Three Thai processed-food exporters face prosecution in the US for using pirated software in their production processes.

Arkansas attorney general Dustin McDaniel informed Kullanee Issadisai, acting Intellectual Property Department director general, that the manufacturers were accused of violating the US Unfair Competition Act.

The law – which covers Washington, Louisiana, and Massachusetts – targets manufacturers who sell products in these states. It’s main purpose is to stop them using pirated or unlicensed software to manufacture, distribute, or market their products.

Both competing manufacturers and the attorney general of the state in which the breach is committed are permitted to commence civil proceedings against those who do not comply with the law. Organizations that breach this law face an export ban in the corresponding state.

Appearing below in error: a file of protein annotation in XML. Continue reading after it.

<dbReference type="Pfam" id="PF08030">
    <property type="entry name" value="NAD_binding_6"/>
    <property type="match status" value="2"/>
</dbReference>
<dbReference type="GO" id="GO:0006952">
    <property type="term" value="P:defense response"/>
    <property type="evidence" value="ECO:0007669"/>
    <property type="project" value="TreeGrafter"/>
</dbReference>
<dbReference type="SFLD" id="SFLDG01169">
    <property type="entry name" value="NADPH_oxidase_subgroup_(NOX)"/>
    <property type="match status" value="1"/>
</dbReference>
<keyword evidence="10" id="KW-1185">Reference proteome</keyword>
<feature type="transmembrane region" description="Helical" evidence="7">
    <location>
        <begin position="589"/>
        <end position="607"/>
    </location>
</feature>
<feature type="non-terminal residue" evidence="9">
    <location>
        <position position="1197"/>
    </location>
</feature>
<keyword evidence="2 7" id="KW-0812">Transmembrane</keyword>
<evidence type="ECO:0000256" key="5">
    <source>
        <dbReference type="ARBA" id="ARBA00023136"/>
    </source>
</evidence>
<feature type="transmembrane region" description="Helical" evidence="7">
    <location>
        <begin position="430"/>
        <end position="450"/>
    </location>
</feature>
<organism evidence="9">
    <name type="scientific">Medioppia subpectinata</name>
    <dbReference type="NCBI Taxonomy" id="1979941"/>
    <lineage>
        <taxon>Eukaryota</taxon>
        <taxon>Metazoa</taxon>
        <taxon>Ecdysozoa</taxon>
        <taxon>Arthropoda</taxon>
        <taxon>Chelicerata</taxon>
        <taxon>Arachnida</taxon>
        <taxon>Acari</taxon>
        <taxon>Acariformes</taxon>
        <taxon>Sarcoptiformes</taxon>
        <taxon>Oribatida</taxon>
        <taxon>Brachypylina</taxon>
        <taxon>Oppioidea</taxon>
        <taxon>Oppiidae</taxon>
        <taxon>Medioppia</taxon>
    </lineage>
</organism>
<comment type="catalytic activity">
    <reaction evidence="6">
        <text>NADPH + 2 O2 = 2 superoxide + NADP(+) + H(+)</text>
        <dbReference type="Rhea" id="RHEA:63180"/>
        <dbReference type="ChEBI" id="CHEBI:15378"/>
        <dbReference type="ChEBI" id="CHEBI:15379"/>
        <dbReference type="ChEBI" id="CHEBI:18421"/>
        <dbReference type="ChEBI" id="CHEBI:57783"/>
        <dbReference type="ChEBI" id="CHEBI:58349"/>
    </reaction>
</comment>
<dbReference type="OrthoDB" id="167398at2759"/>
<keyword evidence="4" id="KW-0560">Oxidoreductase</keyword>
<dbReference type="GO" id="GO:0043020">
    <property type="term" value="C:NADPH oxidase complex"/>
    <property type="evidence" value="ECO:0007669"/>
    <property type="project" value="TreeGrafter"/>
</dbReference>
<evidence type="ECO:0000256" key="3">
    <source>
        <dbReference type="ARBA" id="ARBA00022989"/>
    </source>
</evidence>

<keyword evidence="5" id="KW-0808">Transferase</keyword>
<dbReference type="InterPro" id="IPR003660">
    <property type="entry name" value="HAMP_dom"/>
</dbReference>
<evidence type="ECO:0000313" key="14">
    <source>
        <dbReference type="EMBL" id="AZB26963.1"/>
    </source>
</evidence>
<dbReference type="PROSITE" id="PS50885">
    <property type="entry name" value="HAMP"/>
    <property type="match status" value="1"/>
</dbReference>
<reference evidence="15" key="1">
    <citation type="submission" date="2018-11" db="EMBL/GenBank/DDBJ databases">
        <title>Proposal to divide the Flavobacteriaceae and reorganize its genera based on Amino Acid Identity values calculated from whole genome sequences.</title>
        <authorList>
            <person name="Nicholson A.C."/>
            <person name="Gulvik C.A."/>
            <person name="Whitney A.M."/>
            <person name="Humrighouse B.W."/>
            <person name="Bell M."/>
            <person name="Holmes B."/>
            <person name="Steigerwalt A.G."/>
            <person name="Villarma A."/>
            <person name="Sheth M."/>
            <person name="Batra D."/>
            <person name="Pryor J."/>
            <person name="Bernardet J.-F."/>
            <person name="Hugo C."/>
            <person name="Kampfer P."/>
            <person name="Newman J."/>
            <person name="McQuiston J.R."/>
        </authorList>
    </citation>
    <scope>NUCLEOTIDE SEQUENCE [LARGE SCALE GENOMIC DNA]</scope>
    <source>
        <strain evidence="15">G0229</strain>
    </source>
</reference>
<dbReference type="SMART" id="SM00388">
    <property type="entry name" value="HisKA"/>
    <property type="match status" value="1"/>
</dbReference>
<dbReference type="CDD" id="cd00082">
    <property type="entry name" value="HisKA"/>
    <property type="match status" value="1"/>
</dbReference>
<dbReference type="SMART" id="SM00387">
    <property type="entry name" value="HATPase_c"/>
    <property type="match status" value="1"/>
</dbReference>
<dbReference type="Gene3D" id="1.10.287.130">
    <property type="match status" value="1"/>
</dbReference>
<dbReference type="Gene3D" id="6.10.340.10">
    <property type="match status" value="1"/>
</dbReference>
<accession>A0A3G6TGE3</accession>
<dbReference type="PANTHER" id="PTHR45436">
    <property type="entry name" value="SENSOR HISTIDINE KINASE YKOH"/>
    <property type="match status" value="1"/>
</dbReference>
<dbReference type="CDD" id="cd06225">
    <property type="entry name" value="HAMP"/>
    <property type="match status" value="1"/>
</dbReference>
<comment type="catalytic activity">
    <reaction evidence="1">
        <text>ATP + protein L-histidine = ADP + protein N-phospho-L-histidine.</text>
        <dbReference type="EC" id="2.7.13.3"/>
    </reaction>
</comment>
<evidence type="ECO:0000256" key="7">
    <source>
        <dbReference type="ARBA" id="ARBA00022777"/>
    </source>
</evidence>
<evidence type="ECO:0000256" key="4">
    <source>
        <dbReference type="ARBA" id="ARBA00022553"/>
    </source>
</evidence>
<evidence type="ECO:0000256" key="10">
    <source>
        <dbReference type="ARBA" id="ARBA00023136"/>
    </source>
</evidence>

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Historic software piracy

In 2012, Narong Seafood, a Thai frozen food exporter, was prosecuted under this law in Massachusetts. It was alleged that the company was using pirated software to sell and deliver products in the state, without paying the appropriate licensing fees.

Microsoft reported the company’s illegal use of its copyrighted software to the Massachusetts attorney general’s office after wrapping up its own suit against the business. The company agreed to pay $10,000 to resolve the allegations and pledged to no longer use unlicensed software in connection with the production of goods entering Massachusetts.

Ms Kullanaee warned Thai exporters to pay attention to this law and stop using pirated software in their workplaces and factories.

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